I think it was clear what “ordinary people” means in this context – meat eaters, and there was nothing in my comment about rejecting non-ordinary visitors.
My question still remains – we know that ordinary people can easily embrace Krishna prasadam without any ideological or philosophical objections. What is the success rate with vegans finally deciding to accept milk because it’s Krishna prasadam?
The following is a straw man argument, please feel free to explain how it is wrong:
Vegans do not believe in Krishna’s ability to purify offered food of all karma and they do not believe that prasadam has any transcendental qualities, they view offering food as a quaint and harmless religious custom, nothing else, ie they don’t believe in Krishna as the Supreme Personality of Godhead at all, they put their own understanding of morality above philosophy of Krishna consciousness.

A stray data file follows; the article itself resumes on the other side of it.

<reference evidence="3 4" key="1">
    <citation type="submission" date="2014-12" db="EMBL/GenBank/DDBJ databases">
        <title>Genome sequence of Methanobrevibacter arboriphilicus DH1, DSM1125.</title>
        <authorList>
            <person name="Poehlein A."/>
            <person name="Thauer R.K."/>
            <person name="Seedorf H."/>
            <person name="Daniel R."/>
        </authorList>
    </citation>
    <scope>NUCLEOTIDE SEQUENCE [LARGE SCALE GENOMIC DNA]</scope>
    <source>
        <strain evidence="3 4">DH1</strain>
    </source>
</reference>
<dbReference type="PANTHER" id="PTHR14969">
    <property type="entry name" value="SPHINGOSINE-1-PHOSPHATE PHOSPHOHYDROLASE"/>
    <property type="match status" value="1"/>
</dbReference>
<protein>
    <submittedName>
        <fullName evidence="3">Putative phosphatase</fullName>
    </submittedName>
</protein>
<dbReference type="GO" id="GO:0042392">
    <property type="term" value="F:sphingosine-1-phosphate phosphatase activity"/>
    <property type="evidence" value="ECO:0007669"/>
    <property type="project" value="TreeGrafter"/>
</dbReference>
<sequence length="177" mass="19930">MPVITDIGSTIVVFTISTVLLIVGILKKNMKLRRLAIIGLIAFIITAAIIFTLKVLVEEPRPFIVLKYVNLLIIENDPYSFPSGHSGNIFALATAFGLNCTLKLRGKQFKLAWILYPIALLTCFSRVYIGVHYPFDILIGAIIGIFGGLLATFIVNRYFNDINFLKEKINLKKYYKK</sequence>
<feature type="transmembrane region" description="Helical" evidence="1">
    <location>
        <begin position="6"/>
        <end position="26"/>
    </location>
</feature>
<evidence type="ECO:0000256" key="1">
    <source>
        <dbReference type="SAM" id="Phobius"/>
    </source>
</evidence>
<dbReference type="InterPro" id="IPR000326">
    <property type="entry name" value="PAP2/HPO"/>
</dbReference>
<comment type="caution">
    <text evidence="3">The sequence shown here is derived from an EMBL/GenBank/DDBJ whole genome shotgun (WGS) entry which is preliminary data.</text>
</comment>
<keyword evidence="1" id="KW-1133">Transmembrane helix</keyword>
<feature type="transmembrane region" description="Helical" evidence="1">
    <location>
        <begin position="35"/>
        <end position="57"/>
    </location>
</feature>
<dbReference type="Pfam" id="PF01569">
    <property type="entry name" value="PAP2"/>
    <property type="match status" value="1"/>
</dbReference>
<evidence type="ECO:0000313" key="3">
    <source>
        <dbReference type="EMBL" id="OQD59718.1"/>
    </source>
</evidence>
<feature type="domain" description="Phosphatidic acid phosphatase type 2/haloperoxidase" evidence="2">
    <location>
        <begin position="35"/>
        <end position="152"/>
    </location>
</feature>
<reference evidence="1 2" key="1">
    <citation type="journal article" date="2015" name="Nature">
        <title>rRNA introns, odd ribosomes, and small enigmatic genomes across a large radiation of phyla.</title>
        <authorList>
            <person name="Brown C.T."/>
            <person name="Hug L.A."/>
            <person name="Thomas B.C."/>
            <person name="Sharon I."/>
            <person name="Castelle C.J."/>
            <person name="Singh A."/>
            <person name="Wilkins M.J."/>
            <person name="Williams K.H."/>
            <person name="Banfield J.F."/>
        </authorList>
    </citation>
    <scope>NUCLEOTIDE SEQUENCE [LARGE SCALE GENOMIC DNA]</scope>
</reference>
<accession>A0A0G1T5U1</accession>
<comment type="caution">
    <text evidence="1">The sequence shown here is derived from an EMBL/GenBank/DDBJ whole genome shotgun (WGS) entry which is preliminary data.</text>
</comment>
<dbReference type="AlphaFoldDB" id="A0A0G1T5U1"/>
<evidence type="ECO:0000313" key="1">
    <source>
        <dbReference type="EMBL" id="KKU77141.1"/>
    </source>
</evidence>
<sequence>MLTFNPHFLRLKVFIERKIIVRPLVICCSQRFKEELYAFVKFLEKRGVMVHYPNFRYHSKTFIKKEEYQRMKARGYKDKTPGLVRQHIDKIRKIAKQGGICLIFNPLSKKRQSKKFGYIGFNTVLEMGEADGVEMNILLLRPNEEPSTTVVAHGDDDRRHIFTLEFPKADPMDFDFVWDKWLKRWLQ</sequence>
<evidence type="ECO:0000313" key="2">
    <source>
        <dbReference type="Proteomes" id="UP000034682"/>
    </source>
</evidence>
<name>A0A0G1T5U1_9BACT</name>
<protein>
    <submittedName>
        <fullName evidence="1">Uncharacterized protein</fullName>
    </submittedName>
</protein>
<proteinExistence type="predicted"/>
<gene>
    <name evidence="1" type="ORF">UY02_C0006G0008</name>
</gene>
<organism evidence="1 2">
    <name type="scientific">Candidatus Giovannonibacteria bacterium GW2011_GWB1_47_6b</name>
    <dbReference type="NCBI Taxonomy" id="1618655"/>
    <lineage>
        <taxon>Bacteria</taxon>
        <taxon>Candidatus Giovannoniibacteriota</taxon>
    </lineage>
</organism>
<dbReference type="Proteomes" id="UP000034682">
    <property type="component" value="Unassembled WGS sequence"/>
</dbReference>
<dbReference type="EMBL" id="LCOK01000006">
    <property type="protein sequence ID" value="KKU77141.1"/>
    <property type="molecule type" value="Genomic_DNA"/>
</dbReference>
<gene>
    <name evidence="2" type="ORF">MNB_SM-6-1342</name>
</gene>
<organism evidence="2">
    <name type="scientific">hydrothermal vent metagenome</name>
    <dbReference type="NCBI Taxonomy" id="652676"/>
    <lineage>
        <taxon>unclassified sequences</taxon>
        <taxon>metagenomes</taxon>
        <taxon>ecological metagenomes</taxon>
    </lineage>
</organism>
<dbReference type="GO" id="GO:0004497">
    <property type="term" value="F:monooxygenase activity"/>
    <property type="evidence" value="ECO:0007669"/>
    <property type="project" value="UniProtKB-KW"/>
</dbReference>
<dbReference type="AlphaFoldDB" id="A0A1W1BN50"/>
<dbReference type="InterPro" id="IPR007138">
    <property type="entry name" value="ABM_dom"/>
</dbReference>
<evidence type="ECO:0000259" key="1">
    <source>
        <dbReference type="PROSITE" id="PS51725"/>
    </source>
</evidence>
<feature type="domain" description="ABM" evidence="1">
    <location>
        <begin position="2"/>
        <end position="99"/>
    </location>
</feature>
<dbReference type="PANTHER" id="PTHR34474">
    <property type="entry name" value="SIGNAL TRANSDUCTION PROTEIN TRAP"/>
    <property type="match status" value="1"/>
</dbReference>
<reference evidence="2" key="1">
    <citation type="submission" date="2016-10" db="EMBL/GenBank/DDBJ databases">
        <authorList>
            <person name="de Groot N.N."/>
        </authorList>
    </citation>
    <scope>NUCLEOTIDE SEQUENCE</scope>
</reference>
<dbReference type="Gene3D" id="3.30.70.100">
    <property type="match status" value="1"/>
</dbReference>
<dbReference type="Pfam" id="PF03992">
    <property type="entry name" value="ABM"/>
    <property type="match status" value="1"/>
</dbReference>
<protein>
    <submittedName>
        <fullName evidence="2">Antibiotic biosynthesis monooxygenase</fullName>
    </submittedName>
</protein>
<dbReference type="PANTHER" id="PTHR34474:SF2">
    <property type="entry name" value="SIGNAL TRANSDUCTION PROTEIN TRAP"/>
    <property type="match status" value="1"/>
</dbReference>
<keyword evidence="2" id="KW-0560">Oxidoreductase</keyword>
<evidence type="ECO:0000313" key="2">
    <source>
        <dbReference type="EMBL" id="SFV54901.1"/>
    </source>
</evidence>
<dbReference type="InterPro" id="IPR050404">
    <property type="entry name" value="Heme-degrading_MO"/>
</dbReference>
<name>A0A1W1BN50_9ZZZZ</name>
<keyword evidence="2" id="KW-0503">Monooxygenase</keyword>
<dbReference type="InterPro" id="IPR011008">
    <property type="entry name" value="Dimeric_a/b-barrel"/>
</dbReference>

How often vegans are able to overcome this attitude, which I believe really exists?
Am I compassionate enough, to make it for them?
There are so many things that can potentially go wrong with this. Recently I came across an interesting quote by a Catholic, the essence of it sums up my personal concerns very well:
“For over forty years, the vast majority of Catholic parishes have tilted the celebration of the Mass in a manner that was thought to stimulate God’s Really Awesome People. The Church, according to cultural trends, needed to be a more welcoming and friendly place. So we placed greeters at the doors, and, just in case we were not welcomed enough the first time, we are then invited by the lector to greet our fellow pew-mates before Mass begins. The music melody and attendant instruments are also intended to appeal to us, not God, so that the celebration may feel meaningful for us, the worshippers. Whether God, the object of worship, will be satisfied by our selections is not even given a thought.”